Long-time readers of Philanthropy News Digest may remember PND Talk, the message board we launched back in 2004 and maintained for the better part of a decade (until the launch of our new site in November).
During its heyday, PND Talk was a lively community frequented by a regular cast of generous, knowledgeable nonprofit professionals — people like Susan Lynn, Sheryl Kaplan, Rick Kosinski, Julie Rodda, Tony Poderis, and the late (and much missed) Carl Richardson and Linda Procopio.
Recently, we realized it would be a win-win if we shared some of their advice and wisdom with our readers here at PhilanTopic. To see the first installment in the series, which offered a compelling rationale for giving to the arts when so many people are in need, click here.
In the post below, a mid-career development professional by the name of Maddy sounds a familiar refrain -- and receives some terrific advice from three board participants.
In her original post, Maddy wrote:
I have always worked in NPs (with a BS and MA in NP management) in the fundraising area. I have never really found a great fit (organizationally or position-wise) and have basically job-hopped (nine jobs in ten years). All hops were moves up in title/responsibility, but I've never been happy. I love nonprofit work, but feel totally burned out. I have absolutely no motivation and cringe at the thought of writing another solicitation letter/grant/etc. I have only been in my current job for seven months, but am depressed that once again I hate it. I just don't know how to get excitement, motivation, satisfaction [from my work]. Should I just leave the field completely? Am I the only one feeling like this out there? Thanks for listening to my ramblings....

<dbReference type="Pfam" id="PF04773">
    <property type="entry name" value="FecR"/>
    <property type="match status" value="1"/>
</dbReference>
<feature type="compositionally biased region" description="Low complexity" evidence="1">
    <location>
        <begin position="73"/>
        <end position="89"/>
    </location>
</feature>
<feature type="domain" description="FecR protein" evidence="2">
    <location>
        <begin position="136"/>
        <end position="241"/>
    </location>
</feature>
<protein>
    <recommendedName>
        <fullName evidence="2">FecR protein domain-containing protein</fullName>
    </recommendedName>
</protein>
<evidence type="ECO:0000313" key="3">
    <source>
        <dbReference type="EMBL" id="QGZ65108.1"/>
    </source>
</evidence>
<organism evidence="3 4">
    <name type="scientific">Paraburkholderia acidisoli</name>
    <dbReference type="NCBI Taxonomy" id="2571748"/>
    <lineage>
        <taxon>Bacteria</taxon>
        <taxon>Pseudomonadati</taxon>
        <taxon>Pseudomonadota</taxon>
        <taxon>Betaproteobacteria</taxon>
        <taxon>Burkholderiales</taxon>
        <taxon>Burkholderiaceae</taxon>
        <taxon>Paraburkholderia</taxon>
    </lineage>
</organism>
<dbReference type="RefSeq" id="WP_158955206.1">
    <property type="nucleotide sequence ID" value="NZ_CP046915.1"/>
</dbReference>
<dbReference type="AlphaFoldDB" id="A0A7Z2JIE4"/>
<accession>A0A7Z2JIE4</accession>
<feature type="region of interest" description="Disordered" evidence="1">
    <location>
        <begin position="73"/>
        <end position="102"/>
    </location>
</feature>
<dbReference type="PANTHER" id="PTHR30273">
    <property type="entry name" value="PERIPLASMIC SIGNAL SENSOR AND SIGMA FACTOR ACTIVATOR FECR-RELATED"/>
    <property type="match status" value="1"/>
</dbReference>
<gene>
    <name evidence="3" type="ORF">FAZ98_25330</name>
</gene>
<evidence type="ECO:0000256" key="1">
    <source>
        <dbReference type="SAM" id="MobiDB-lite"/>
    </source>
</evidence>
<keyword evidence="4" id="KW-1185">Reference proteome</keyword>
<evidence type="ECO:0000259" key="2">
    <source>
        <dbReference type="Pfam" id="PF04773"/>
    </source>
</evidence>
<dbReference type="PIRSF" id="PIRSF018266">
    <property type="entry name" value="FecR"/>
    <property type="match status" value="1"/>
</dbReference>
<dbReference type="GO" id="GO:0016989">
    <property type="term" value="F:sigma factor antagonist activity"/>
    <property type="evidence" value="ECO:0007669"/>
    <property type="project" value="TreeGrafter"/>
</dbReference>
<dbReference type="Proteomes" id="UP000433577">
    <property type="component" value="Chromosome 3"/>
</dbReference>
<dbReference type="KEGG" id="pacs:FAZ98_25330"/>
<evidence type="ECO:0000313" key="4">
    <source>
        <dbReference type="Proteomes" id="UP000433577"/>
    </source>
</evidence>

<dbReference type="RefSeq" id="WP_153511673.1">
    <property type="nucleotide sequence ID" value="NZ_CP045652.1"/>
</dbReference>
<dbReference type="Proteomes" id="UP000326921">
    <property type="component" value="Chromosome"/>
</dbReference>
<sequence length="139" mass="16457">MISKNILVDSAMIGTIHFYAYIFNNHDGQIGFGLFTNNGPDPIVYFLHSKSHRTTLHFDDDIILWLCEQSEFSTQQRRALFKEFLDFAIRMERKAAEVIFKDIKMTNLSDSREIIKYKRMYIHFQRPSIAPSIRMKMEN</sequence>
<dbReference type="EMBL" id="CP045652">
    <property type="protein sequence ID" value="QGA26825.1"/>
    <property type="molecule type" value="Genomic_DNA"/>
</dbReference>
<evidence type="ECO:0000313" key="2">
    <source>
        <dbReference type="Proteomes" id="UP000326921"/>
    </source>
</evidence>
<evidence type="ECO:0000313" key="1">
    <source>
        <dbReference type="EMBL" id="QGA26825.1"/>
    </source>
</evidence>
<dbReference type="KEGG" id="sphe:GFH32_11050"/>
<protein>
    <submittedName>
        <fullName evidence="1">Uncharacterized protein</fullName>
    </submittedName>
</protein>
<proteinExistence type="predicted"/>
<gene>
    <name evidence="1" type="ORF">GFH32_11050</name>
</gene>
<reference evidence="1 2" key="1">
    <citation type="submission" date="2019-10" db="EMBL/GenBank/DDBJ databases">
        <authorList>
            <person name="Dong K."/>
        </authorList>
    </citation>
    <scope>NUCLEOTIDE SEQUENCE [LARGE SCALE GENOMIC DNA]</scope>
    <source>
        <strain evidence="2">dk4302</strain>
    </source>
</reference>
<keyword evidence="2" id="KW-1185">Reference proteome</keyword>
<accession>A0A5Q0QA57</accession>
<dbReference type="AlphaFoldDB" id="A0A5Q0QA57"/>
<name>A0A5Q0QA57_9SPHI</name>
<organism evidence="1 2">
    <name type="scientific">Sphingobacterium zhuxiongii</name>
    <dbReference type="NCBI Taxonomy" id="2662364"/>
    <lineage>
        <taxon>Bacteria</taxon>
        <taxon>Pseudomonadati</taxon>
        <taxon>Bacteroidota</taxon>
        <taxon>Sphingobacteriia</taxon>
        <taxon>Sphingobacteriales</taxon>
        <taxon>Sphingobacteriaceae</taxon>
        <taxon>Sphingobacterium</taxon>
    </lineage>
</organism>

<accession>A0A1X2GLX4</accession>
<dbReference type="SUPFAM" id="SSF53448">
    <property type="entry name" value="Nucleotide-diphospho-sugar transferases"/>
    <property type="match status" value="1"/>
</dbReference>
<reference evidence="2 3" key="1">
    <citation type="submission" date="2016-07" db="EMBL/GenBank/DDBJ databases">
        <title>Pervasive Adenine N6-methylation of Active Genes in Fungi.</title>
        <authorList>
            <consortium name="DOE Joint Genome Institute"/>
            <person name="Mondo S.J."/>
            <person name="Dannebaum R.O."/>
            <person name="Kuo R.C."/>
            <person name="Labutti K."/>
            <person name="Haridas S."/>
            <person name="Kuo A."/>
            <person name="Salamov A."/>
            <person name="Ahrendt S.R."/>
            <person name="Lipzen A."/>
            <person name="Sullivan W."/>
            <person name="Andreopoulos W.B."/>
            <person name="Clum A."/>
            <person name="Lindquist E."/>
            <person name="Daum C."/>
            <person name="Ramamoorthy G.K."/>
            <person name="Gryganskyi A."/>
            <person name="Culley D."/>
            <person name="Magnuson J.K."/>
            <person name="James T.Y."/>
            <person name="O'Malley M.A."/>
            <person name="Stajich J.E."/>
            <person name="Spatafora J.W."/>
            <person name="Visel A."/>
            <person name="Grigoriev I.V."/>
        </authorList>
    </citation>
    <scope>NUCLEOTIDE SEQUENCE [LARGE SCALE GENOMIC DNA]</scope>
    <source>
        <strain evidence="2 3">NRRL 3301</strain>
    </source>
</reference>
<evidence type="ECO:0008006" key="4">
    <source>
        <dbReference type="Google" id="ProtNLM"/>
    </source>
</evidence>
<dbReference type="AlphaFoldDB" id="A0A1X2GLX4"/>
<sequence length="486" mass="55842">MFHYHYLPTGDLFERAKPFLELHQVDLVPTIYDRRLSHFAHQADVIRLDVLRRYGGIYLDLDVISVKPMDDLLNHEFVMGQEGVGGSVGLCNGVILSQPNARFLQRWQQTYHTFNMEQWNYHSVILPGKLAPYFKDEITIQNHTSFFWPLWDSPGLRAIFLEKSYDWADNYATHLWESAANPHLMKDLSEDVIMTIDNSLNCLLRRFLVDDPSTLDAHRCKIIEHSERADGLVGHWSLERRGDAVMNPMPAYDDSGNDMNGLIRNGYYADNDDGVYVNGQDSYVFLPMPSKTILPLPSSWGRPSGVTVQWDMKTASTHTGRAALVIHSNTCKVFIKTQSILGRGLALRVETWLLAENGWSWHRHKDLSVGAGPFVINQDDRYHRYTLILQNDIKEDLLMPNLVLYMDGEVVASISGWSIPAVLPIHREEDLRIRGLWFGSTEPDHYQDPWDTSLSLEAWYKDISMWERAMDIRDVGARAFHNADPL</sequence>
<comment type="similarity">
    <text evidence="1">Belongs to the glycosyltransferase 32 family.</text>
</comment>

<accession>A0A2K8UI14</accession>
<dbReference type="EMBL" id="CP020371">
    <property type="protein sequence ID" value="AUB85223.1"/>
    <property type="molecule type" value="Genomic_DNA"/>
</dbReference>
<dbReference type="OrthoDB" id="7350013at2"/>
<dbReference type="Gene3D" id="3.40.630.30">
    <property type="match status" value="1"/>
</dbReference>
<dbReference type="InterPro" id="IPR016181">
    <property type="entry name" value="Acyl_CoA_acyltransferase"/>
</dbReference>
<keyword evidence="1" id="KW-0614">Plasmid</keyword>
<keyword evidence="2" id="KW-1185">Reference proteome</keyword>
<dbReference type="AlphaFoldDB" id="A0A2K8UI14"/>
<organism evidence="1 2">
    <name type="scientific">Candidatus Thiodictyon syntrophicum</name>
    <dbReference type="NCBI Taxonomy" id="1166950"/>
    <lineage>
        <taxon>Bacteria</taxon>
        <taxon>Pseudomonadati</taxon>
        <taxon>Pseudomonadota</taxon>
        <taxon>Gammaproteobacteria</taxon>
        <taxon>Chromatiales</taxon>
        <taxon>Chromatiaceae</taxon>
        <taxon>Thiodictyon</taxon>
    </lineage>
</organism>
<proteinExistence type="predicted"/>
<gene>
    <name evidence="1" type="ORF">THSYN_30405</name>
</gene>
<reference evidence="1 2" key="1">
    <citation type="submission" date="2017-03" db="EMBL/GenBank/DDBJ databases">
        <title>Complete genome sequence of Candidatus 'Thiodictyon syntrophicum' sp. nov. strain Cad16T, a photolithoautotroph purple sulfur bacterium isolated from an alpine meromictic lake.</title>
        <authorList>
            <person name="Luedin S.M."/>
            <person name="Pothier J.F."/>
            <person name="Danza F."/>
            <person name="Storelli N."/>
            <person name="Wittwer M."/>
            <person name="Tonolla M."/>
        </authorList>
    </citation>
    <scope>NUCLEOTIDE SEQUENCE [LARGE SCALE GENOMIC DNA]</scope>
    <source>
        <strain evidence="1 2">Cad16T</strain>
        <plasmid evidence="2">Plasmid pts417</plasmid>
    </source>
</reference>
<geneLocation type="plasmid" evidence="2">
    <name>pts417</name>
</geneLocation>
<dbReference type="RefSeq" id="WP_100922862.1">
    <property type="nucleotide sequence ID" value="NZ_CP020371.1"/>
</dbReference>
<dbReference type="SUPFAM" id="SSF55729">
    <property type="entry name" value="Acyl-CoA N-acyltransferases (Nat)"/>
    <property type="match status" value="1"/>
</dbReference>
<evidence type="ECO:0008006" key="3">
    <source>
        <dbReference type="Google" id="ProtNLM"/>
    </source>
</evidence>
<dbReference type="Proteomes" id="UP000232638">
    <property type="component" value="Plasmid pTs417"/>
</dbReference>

To which long-time PND Talk community member Julie replied:
I think we all hit a wall from time to time. The important thing is to assess how much damage has occurred when that happens, and to make plans to avoid it again, if possible. Since I have no concept of your financial situation, I cannot blankly tell you to take a break from work altogether, but it does sound to me like you could use a well-deserved break from the fundraising challenges you face at present. Fundraising is a brutal challenge at best, but it sounds as if you are running a race without heart -- when you hit the finish line, there is no joy for having gone the distance.
If you re-read your post, the answer seems somewhat clear, at least from the outside looking in. We can't always be happy with our work, at times even disliking it, but there should be some modicum of joy for the investment of hours you spend. Fundraising is above all driven by a passion for a cause, and frankly, your remarks -- "I have absolutely no motivation and cringe at the thought of writing another solicitation letter/grant/etc." -- can't be fair to those who put their confidence in you when you were hired for the task.